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Please pardon me for entering this thread a few weeks later, but
stepping out side of REST, this reminds me of some of the emerging Web
Services specs. More comments at end.
"K. Ari Krupnikov" wrote:
> David Megginson <firstname.lastname@example.org> writes:
> > K. Ari Krupnikov wrote:
> > > Suppose I want to build a RESTful interface to an ACID system. I want
> > > to allow the user to incrementally change the state of the system, but
> > > only "commit" the changes when he is satisfied with their sum. I
> > > imagine a user GETting a resource, POSTing some changes to it which
> > > may have side effects on other resources, GETting other resources to
> > > observe the side effects, and eventually committing to the changes or
> > > rejecting them.
> > If the scope of the potential side effects is small and well-defined,
> > you might be able to reduce everything to a single exchange: get all
> > of the potentially-affected state to the client in a single XML
> > document (or collection of XML documents), allow the client to make
> > changes locally until satisfied, then post the modified state back to
> > the server. Since modifications live on the client side until
> > committed, there is no need to come up with any separate URL scheme.
> You are talking about a very thick client here. It's not how much
> state there is this application (not much), it's how much logic there
> is (a lot). The server already knows how to do this logic. I don't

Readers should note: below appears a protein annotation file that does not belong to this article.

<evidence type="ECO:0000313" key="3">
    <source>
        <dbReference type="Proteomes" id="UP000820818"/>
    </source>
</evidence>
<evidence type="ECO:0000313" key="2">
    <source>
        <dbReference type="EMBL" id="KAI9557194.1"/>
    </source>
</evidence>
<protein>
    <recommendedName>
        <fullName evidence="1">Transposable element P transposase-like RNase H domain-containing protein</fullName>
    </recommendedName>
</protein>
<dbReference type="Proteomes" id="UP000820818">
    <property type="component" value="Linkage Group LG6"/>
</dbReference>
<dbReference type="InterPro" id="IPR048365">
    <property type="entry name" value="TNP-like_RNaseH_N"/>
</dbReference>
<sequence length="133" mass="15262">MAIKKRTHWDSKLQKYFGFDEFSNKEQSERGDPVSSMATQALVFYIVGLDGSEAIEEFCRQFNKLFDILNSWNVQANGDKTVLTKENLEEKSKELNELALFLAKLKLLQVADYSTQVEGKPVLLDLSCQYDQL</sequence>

> want to duplicate the logic on the client. I want to use a browser,
> client-side. A full-blown Java client is a future possibility, but
> again, I'd like to keep the business logic in it to a minimum. I
> definitively don't want three separate codebases for business logic,
> different browsers) and one in a Java client.
> Client does presentation, server does business logic. Is that not in
> line with REST?
> > This approach would work for, say, a movie database, where the user
> > might check out a full movie description to change the director's
> > name, then check the entire description in again. It might not work
> > so well for, say, a geographical database, where a modification to a
> > shoreline may also require corrections to landuse data, roads and
> > railroads, and so on, in no easily-predictable way.
> > It is entirely possibly that your project is one in the second
> > category, but I wouldn't give up on the simpler approach until it were
> > proven inadequate. Stupid-and-easy usually wins: moving 50K of XML
> > each way once can be much more efficient than many 100 byte
> > transactions.
> It's not about reducing redundant traffic, it's about reducing
> redundant logic. One node should know how to do a process, be the
> final authority and bear the ultimate responsibility for that process.
Stepping away from REST for a second (but acknowledging that REST was
your main intent), this is the essence of service-oriented architectures
(SOAs) - shared (non-redundant) business logic encapsulated as shared
services that can be published, discovered, and bound/invoked (at design
time and/or run time). The coordination aspects you discuss above are
covered by emerging specifications such as IBM/Microsoft/BEA's
WS-Coordination/WS-Transaction (WS-Transaction is now segmented into 2
specs, WS-AtomicTransaction and WS-BusinessActivity) , WS-Resource
Framework (WSRF)  from the Globus Alliance/IBM/HP, and OASIS
Composite Application Framework . References  involve the
specification of a "coordinator" that coordinates the actions of
multiple Web services for requirements such as 2-phase commits, error
notification, etc. Reference  addresses interations of Web services
with stateful resources.
It is important to note that none of these specifications are "open
standards" (in OASIS and W3C-"like" terms) - the one closest to becoming
an open standards at this point is WS-CAF.
Booz | Allen | Hamilton
Strategy and Technology Consultants to the World
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